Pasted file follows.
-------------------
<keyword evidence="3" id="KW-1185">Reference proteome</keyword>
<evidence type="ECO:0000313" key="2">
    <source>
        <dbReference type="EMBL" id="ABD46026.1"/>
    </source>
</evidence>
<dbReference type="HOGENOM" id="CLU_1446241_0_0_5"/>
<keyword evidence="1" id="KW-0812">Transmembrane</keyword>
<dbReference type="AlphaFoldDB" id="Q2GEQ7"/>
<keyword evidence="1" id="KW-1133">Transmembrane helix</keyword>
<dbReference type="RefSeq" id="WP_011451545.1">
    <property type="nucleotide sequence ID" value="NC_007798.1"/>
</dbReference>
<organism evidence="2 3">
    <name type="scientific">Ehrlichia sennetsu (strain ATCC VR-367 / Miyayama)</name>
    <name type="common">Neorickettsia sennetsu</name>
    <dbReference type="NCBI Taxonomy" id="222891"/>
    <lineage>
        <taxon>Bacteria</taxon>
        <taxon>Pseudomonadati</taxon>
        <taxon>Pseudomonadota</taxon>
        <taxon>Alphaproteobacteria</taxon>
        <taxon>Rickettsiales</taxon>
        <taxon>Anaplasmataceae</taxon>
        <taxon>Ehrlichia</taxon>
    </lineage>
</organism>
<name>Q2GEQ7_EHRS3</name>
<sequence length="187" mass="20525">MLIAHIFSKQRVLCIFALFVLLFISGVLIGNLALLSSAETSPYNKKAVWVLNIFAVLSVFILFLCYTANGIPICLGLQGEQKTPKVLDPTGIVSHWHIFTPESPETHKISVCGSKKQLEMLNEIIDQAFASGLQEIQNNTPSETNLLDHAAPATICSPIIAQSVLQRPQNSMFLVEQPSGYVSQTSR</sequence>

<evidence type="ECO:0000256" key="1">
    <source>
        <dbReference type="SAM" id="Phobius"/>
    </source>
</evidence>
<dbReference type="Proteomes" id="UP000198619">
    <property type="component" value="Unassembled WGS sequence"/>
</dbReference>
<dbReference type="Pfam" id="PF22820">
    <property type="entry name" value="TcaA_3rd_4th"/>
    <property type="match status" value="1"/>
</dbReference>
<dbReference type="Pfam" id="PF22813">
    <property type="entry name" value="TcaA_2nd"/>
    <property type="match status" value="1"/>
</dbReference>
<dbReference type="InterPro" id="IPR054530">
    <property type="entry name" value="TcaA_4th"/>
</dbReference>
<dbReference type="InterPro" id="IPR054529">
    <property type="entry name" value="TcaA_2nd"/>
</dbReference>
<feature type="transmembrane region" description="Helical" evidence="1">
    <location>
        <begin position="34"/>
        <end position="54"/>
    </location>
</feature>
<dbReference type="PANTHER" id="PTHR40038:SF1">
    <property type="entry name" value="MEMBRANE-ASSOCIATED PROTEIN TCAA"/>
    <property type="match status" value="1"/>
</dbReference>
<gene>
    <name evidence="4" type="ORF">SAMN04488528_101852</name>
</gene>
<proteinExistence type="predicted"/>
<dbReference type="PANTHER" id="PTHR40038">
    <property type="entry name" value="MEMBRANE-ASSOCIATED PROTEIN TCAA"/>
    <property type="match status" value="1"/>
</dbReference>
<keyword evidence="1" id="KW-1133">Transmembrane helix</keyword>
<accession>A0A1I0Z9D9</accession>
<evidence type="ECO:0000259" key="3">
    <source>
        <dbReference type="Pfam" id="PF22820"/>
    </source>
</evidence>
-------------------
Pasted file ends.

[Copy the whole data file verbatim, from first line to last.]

<keyword evidence="3" id="KW-1185">Reference proteome</keyword>
<evidence type="ECO:0000313" key="2">
    <source>
        <dbReference type="EMBL" id="ABD46026.1"/>
    </source>
</evidence>
<dbReference type="HOGENOM" id="CLU_1446241_0_0_5"/>
<keyword evidence="1" id="KW-0812">Transmembrane</keyword>
<dbReference type="AlphaFoldDB" id="Q2GEQ7"/>
<keyword evidence="1" id="KW-1133">Transmembrane helix</keyword>
<dbReference type="RefSeq" id="WP_011451545.1">
    <property type="nucleotide sequence ID" value="NC_007798.1"/>
</dbReference>
<organism evidence="2 3">
    <name type="scientific">Ehrlichia sennetsu (strain ATCC VR-367 / Miyayama)</name>
    <name type="common">Neorickettsia sennetsu</name>
    <dbReference type="NCBI Taxonomy" id="222891"/>
    <lineage>
        <taxon>Bacteria</taxon>
        <taxon>Pseudomonadati</taxon>
        <taxon>Pseudomonadota</taxon>
        <taxon>Alphaproteobacteria</taxon>
        <taxon>Rickettsiales</taxon>
        <taxon>Anaplasmataceae</taxon>
        <taxon>Ehrlichia</taxon>
    </lineage>
</organism>
<name>Q2GEQ7_EHRS3</name>
<sequence length="187" mass="20525">MLIAHIFSKQRVLCIFALFVLLFISGVLIGNLALLSSAETSPYNKKAVWVLNIFAVLSVFILFLCYTANGIPICLGLQGEQKTPKVLDPTGIVSHWHIFTPESPETHKISVCGSKKQLEMLNEIIDQAFASGLQEIQNNTPSETNLLDHAAPATICSPIIAQSVLQRPQNSMFLVEQPSGYVSQTSR</sequence>

<evidence type="ECO:0000256" key="1">
    <source>
        <dbReference type="SAM" id="Phobius"/>
    </source>
</evidence>
<dbReference type="Proteomes" id="UP000198619">
    <property type="component" value="Unassembled WGS sequence"/>
</dbReference>
<dbReference type="Pfam" id="PF22820">
    <property type="entry name" value="TcaA_3rd_4th"/>
    <property type="match status" value="1"/>
</dbReference>
<dbReference type="Pfam" id="PF22813">
    <property type="entry name" value="TcaA_2nd"/>
    <property type="match status" value="1"/>
</dbReference>
<dbReference type="InterPro" id="IPR054530">
    <property type="entry name" value="TcaA_4th"/>
</dbReference>
<dbReference type="InterPro" id="IPR054529">
    <property type="entry name" value="TcaA_2nd"/>
</dbReference>
<feature type="transmembrane region" description="Helical" evidence="1">
    <location>
        <begin position="34"/>
        <end position="54"/>
    </location>
</feature>
<dbReference type="PANTHER" id="PTHR40038:SF1">
    <property type="entry name" value="MEMBRANE-ASSOCIATED PROTEIN TCAA"/>
    <property type="match status" value="1"/>
</dbReference>
<gene>
    <name evidence="4" type="ORF">SAMN04488528_101852</name>
</gene>
<proteinExistence type="predicted"/>
<dbReference type="PANTHER" id="PTHR40038">
    <property type="entry name" value="MEMBRANE-ASSOCIATED PROTEIN TCAA"/>
    <property type="match status" value="1"/>
</dbReference>
<keyword evidence="1" id="KW-1133">Transmembrane helix</keyword>
<accession>A0A1I0Z9D9</accession>
<evidence type="ECO:0000259" key="3">
    <source>
        <dbReference type="Pfam" id="PF22820"/>
    </source>
</evidence>